“Sometimes the development piece, the person who deserves most of the credit, is the player. Every day he works before, after and outside of practice. He never has any time off.”

His breakout came in the 2017 NCAA Tournament. The then-sophomore’s 25-point, four-block performance vaulted Gonzaga past second-round opponent Ohio State 90-84 during the Zags’ march to the championship game, where the Zags went on to lose 103-90 to North Carolina.

Hachimura soared from the start his junior season, scoring 33 points in the season opener and leading Gonzaga to a 33-4 record. Among the highlights was a Maui Classic victory that November that saw Hachimura and the Zags outduel Zion Williamson and Duke.

Drafted with the ninth pick by Washington, he’s averaged 13 points and 5.1 rebounds per game in his four seasons.

If Hachimura excels with the change of scenery, the Lakers can make him a restricted free agent by extending him a qualifying offer this summer.

For the Wizards (20-26), the move addresses overcrowding at the power forward position as the team sits in 12th place in the Eastern Conference. Unseld’s preferred lineup features Daniel Gafford at center and Kristaps Porzingis at power forward, leaving Hachimura and third-year forward Deni Avdija, a lottery pick in 2020, jostling for minutes off the bench.

Rather than risk losing Hachimura for nothing in free agency, Washington recouped draft assets without taking on any addition future salary – key for the organization as it is facing questions over whether it can retain two expensive core players beyond this season in Porzingis and Kyle Kuzma.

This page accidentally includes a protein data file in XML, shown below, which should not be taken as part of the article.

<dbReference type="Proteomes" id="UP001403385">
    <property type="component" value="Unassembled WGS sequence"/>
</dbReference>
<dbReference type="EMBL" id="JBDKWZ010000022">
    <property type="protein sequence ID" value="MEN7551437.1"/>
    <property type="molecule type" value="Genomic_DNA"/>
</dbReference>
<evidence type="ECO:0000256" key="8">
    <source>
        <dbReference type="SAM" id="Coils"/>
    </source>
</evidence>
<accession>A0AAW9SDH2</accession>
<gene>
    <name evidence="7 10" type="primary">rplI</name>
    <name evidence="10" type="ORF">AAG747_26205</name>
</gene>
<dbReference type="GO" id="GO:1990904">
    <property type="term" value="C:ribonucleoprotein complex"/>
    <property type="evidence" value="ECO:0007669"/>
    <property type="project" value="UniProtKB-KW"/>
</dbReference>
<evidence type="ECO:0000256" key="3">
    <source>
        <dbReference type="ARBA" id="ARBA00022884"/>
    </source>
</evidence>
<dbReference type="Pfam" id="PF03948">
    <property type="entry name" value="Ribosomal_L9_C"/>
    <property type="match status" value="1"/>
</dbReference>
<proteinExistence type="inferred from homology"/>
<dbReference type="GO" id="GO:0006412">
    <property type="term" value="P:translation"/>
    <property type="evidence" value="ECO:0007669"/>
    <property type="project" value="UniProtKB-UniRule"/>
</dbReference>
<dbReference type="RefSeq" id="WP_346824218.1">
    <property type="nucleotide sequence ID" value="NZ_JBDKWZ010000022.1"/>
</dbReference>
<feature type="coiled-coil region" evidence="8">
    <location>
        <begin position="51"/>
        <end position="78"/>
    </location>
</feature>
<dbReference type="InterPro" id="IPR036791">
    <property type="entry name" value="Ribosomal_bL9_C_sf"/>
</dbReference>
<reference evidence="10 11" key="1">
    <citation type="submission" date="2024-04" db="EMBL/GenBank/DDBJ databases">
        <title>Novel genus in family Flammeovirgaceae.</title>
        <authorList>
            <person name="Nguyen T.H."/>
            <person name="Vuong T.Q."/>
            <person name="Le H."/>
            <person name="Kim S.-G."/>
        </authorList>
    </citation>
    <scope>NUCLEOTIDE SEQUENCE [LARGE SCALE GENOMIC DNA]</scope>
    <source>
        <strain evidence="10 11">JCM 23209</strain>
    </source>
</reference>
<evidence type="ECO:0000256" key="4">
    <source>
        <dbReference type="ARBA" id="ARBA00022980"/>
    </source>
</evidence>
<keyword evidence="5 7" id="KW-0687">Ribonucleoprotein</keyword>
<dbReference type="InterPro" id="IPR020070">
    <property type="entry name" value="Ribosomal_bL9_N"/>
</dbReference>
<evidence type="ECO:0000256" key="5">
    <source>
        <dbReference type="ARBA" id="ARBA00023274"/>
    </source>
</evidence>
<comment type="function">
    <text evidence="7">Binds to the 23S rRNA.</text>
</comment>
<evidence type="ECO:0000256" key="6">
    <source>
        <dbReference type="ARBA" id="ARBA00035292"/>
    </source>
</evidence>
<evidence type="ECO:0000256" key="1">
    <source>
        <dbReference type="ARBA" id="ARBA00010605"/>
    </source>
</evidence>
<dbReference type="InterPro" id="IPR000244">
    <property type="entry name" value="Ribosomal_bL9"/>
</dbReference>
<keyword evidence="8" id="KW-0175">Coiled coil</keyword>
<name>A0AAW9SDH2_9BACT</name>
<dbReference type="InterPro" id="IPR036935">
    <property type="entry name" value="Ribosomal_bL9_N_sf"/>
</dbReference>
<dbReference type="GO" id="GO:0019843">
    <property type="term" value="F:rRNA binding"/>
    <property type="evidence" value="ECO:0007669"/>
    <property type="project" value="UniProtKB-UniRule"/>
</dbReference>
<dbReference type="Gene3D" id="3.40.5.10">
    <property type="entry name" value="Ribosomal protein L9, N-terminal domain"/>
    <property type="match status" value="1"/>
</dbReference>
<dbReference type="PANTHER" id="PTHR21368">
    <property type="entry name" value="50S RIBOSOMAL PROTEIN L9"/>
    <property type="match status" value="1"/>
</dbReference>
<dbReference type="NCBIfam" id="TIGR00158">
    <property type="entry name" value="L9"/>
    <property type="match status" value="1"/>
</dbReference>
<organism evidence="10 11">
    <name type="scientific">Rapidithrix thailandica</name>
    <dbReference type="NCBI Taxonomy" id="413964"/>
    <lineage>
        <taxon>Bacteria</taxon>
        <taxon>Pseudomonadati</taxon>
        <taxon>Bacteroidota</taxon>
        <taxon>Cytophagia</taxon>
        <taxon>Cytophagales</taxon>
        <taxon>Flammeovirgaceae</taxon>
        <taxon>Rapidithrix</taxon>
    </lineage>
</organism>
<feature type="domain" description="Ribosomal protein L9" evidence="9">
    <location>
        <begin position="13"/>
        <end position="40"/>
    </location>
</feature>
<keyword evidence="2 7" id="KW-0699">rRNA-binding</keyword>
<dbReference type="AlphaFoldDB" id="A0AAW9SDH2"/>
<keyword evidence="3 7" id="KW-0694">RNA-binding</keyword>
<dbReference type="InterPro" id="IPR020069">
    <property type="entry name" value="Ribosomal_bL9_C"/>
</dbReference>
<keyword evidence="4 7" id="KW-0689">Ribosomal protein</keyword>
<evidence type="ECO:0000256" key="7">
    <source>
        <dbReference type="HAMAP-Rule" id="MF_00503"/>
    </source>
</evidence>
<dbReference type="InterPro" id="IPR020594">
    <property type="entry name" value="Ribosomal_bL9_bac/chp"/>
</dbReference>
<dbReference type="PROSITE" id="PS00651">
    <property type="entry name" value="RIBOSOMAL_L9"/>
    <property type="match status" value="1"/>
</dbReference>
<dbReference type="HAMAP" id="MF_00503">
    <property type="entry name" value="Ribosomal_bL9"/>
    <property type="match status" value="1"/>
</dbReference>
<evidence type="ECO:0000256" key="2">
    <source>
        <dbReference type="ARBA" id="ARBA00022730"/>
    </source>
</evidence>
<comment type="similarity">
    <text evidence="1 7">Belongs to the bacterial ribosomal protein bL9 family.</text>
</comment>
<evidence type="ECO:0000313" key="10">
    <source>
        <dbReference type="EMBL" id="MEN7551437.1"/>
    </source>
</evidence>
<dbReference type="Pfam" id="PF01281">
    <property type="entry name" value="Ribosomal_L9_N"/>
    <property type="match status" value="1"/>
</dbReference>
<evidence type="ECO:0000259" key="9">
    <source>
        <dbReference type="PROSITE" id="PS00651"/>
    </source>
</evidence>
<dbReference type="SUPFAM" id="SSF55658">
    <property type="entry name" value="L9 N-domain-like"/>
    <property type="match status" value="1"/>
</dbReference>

Kuzma said earlier this season he will not sign an extension with the Wizards and has become a player of interest for multiple teams as the Feb. 9 trade deadline approaches, even as Washington has signaled that it intends to keep its third-leading scorer, according to multiple people around the league.

Porzingis could exercise a $36 million player option or become an unrestricted free agent. Complicating matters is that Bradley Beal will earn $46.7 million next season in the second year of his five-year, max contract. Retaining all three players would push Washington close to paying the luxury tax, which owner Ted Leonsis has only done once since taking over the franchise in 2010.

But finding Hachimura a new home crossed one item off Washington’s to-do list.

The Wizards and Lakers are no strangers as trade partners, as they previously agreed to a 2021 trade that sent Russell Westbrook to Los Angeles. In Los Angeles, Hachimura would be reunited with several former Wizards teammates, including Westbrook, with whom he developed a close relationship in Washington, Thomas Bryant and Troy Brown Jr.

The trade breaks up the Hachimura’s pairing with former GU teammate and current Wizards guard Corey Kispert, who has also struggled to find consistent minutes with Washington.

The Spokesman-Review contributed to this report.